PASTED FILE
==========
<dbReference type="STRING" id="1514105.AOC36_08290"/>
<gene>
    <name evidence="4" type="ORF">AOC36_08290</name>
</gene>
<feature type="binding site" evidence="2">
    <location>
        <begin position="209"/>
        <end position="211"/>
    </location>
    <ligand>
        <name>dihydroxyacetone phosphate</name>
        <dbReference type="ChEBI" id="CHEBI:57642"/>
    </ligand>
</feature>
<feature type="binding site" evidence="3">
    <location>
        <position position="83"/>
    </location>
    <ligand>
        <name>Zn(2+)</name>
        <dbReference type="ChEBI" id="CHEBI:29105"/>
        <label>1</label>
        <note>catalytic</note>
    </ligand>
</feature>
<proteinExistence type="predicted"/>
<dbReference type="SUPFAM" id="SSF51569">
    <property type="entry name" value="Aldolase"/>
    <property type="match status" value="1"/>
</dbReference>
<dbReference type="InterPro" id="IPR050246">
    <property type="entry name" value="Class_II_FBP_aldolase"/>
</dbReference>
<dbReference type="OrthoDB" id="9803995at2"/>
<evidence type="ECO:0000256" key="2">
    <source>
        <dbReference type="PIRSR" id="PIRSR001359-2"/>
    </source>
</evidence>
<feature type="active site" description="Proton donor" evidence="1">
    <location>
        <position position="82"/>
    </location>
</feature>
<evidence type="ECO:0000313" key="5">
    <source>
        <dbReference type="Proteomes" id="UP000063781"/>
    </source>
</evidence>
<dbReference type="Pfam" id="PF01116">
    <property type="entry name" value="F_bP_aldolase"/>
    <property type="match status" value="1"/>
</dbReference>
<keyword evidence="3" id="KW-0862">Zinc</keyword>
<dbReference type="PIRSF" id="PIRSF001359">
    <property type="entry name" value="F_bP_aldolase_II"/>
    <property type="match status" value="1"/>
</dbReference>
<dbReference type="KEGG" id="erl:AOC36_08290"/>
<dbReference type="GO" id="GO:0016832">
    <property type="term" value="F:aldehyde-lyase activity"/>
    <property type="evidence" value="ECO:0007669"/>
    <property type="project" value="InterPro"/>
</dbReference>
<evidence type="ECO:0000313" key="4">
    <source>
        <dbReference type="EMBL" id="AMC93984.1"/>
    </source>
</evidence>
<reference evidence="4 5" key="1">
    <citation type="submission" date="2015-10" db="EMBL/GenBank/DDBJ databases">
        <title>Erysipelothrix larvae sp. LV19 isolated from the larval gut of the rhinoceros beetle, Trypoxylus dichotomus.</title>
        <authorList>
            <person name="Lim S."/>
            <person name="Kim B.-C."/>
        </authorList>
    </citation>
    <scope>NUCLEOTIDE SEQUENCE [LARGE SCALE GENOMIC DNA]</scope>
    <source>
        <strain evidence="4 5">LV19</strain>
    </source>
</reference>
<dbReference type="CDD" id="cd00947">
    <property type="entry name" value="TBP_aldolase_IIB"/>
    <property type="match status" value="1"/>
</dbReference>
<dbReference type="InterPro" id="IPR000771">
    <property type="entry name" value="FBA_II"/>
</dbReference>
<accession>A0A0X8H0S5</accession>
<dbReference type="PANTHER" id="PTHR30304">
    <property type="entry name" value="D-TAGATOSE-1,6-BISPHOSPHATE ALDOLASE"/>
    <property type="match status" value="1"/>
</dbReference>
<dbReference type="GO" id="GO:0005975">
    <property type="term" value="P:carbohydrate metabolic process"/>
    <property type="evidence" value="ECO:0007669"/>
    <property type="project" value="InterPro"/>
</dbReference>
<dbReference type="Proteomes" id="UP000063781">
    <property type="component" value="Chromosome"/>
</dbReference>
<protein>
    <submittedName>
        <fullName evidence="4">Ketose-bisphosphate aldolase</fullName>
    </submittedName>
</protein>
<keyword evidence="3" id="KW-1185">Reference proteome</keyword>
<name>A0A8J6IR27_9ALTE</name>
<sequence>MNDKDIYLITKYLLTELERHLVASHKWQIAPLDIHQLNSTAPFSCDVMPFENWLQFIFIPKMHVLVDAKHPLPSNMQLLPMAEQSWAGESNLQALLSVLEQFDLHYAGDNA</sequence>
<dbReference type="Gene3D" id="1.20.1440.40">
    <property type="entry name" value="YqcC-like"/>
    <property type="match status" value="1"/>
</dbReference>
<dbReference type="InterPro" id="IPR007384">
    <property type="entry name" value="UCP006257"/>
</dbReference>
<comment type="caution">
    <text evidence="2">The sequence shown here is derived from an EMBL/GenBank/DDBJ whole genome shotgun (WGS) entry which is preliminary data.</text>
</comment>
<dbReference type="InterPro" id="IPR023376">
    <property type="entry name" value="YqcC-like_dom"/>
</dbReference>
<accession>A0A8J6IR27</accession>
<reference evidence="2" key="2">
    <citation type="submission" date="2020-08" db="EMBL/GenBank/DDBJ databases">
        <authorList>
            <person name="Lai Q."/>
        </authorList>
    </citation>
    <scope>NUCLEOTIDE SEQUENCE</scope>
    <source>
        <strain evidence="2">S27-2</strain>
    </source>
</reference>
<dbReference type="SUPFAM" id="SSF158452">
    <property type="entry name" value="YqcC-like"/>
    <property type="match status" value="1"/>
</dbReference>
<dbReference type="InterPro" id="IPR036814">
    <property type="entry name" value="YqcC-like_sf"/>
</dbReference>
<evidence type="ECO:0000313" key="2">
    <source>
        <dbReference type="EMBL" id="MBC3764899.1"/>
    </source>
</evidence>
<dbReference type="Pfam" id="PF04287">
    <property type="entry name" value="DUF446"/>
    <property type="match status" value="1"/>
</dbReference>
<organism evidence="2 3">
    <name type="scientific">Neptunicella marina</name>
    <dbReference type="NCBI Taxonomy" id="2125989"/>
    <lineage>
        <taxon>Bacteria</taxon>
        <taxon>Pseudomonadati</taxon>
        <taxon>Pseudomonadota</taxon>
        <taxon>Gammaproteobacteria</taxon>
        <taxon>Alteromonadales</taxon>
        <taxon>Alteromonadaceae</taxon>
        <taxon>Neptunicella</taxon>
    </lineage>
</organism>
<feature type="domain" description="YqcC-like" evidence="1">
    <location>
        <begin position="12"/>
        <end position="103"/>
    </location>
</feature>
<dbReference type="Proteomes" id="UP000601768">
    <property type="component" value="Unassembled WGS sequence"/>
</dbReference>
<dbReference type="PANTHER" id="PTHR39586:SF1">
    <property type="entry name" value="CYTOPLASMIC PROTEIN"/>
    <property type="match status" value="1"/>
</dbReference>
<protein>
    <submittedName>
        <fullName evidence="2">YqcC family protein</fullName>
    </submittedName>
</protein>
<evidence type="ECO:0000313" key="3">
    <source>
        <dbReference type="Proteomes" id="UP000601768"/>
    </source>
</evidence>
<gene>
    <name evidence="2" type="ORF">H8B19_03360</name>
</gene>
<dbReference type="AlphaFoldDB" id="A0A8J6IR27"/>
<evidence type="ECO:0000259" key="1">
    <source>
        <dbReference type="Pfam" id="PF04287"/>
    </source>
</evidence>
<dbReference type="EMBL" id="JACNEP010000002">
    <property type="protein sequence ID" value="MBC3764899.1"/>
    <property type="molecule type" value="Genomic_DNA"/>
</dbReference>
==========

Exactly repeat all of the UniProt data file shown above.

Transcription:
<dbReference type="STRING" id="1514105.AOC36_08290"/>
<gene>
    <name evidence="4" type="ORF">AOC36_08290</name>
</gene>
<feature type="binding site" evidence="2">
    <location>
        <begin position="209"/>
        <end position="211"/>
    </location>
    <ligand>
        <name>dihydroxyacetone phosphate</name>
        <dbReference type="ChEBI" id="CHEBI:57642"/>
    </ligand>
</feature>
<feature type="binding site" evidence="3">
    <location>
        <position position="83"/>
    </location>
    <ligand>
        <name>Zn(2+)</name>
        <dbReference type="ChEBI" id="CHEBI:29105"/>
        <label>1</label>
        <note>catalytic</note>
    </ligand>
</feature>
<proteinExistence type="predicted"/>
<dbReference type="SUPFAM" id="SSF51569">
    <property type="entry name" value="Aldolase"/>
    <property type="match status" value="1"/>
</dbReference>
<dbReference type="InterPro" id="IPR050246">
    <property type="entry name" value="Class_II_FBP_aldolase"/>
</dbReference>
<dbReference type="OrthoDB" id="9803995at2"/>
<evidence type="ECO:0000256" key="2">
    <source>
        <dbReference type="PIRSR" id="PIRSR001359-2"/>
    </source>
</evidence>
<feature type="active site" description="Proton donor" evidence="1">
    <location>
        <position position="82"/>
    </location>
</feature>
<evidence type="ECO:0000313" key="5">
    <source>
        <dbReference type="Proteomes" id="UP000063781"/>
    </source>
</evidence>
<dbReference type="Pfam" id="PF01116">
    <property type="entry name" value="F_bP_aldolase"/>
    <property type="match status" value="1"/>
</dbReference>
<keyword evidence="3" id="KW-0862">Zinc</keyword>
<dbReference type="PIRSF" id="PIRSF001359">
    <property type="entry name" value="F_bP_aldolase_II"/>
    <property type="match status" value="1"/>
</dbReference>
<dbReference type="KEGG" id="erl:AOC36_08290"/>
<dbReference type="GO" id="GO:0016832">
    <property type="term" value="F:aldehyde-lyase activity"/>
    <property type="evidence" value="ECO:0007669"/>
    <property type="project" value="InterPro"/>
</dbReference>
<evidence type="ECO:0000313" key="4">
    <source>
        <dbReference type="EMBL" id="AMC93984.1"/>
    </source>
</evidence>
<reference evidence="4 5" key="1">
    <citation type="submission" date="2015-10" db="EMBL/GenBank/DDBJ databases">
        <title>Erysipelothrix larvae sp. LV19 isolated from the larval gut of the rhinoceros beetle, Trypoxylus dichotomus.</title>
        <authorList>
            <person name="Lim S."/>
            <person name="Kim B.-C."/>
        </authorList>
    </citation>
    <scope>NUCLEOTIDE SEQUENCE [LARGE SCALE GENOMIC DNA]</scope>
    <source>
        <strain evidence="4 5">LV19</strain>
    </source>
</reference>
<dbReference type="CDD" id="cd00947">
    <property type="entry name" value="TBP_aldolase_IIB"/>
    <property type="match status" value="1"/>
</dbReference>
<dbReference type="InterPro" id="IPR000771">
    <property type="entry name" value="FBA_II"/>
</dbReference>
<accession>A0A0X8H0S5</accession>
<dbReference type="PANTHER" id="PTHR30304">
    <property type="entry name" value="D-TAGATOSE-1,6-BISPHOSPHATE ALDOLASE"/>
    <property type="match status" value="1"/>
</dbReference>
<dbReference type="GO" id="GO:0005975">
    <property type="term" value="P:carbohydrate metabolic process"/>
    <property type="evidence" value="ECO:0007669"/>
    <property type="project" value="InterPro"/>
</dbReference>
<dbReference type="Proteomes" id="UP000063781">
    <property type="component" value="Chromosome"/>
</dbReference>
<protein>
    <submittedName>
        <fullName evidence="4">Ketose-bisphosphate aldolase</fullName>
    </submittedName>
</protein>
<keyword evidence="3" id="KW-1185">Reference proteome</keyword>
<name>A0A8J6IR27_9ALTE</name>
<sequence>MNDKDIYLITKYLLTELERHLVASHKWQIAPLDIHQLNSTAPFSCDVMPFENWLQFIFIPKMHVLVDAKHPLPSNMQLLPMAEQSWAGESNLQALLSVLEQFDLHYAGDNA</sequence>
<dbReference type="Gene3D" id="1.20.1440.40">
    <property type="entry name" value="YqcC-like"/>
    <property type="match status" value="1"/>
</dbReference>
<dbReference type="InterPro" id="IPR007384">
    <property type="entry name" value="UCP006257"/>
</dbReference>
<comment type="caution">
    <text evidence="2">The sequence shown here is derived from an EMBL/GenBank/DDBJ whole genome shotgun (WGS) entry which is preliminary data.</text>
</comment>
<dbReference type="InterPro" id="IPR023376">
    <property type="entry name" value="YqcC-like_dom"/>
</dbReference>
<accession>A0A8J6IR27</accession>
<reference evidence="2" key="2">
    <citation type="submission" date="2020-08" db="EMBL/GenBank/DDBJ databases">
        <authorList>
            <person name="Lai Q."/>
        </authorList>
    </citation>
    <scope>NUCLEOTIDE SEQUENCE</scope>
    <source>
        <strain evidence="2">S27-2</strain>
    </source>
</reference>
<dbReference type="SUPFAM" id="SSF158452">
    <property type="entry name" value="YqcC-like"/>
    <property type="match status" value="1"/>
</dbReference>
<dbReference type="InterPro" id="IPR036814">
    <property type="entry name" value="YqcC-like_sf"/>
</dbReference>
<evidence type="ECO:0000313" key="2">
    <source>
        <dbReference type="EMBL" id="MBC3764899.1"/>
    </source>
</evidence>
<dbReference type="Pfam" id="PF04287">
    <property type="entry name" value="DUF446"/>
    <property type="match status" value="1"/>
</dbReference>
<organism evidence="2 3">
    <name type="scientific">Neptunicella marina</name>
    <dbReference type="NCBI Taxonomy" id="2125989"/>
    <lineage>
        <taxon>Bacteria</taxon>
        <taxon>Pseudomonadati</taxon>
        <taxon>Pseudomonadota</taxon>
        <taxon>Gammaproteobacteria</taxon>
        <taxon>Alteromonadales</taxon>
        <taxon>Alteromonadaceae</taxon>
        <taxon>Neptunicella</taxon>
    </lineage>
</organism>
<feature type="domain" description="YqcC-like" evidence="1">
    <location>
        <begin position="12"/>
        <end position="103"/>
    </location>
</feature>
<dbReference type="Proteomes" id="UP000601768">
    <property type="component" value="Unassembled WGS sequence"/>
</dbReference>
<dbReference type="PANTHER" id="PTHR39586:SF1">
    <property type="entry name" value="CYTOPLASMIC PROTEIN"/>
    <property type="match status" value="1"/>
</dbReference>
<protein>
    <submittedName>
        <fullName evidence="2">YqcC family protein</fullName>
    </submittedName>
</protein>
<evidence type="ECO:0000313" key="3">
    <source>
        <dbReference type="Proteomes" id="UP000601768"/>
    </source>
</evidence>
<gene>
    <name evidence="2" type="ORF">H8B19_03360</name>
</gene>
<dbReference type="AlphaFoldDB" id="A0A8J6IR27"/>
<evidence type="ECO:0000259" key="1">
    <source>
        <dbReference type="Pfam" id="PF04287"/>
    </source>
</evidence>
<dbReference type="EMBL" id="JACNEP010000002">
    <property type="protein sequence ID" value="MBC3764899.1"/>
    <property type="molecule type" value="Genomic_DNA"/>
</dbReference>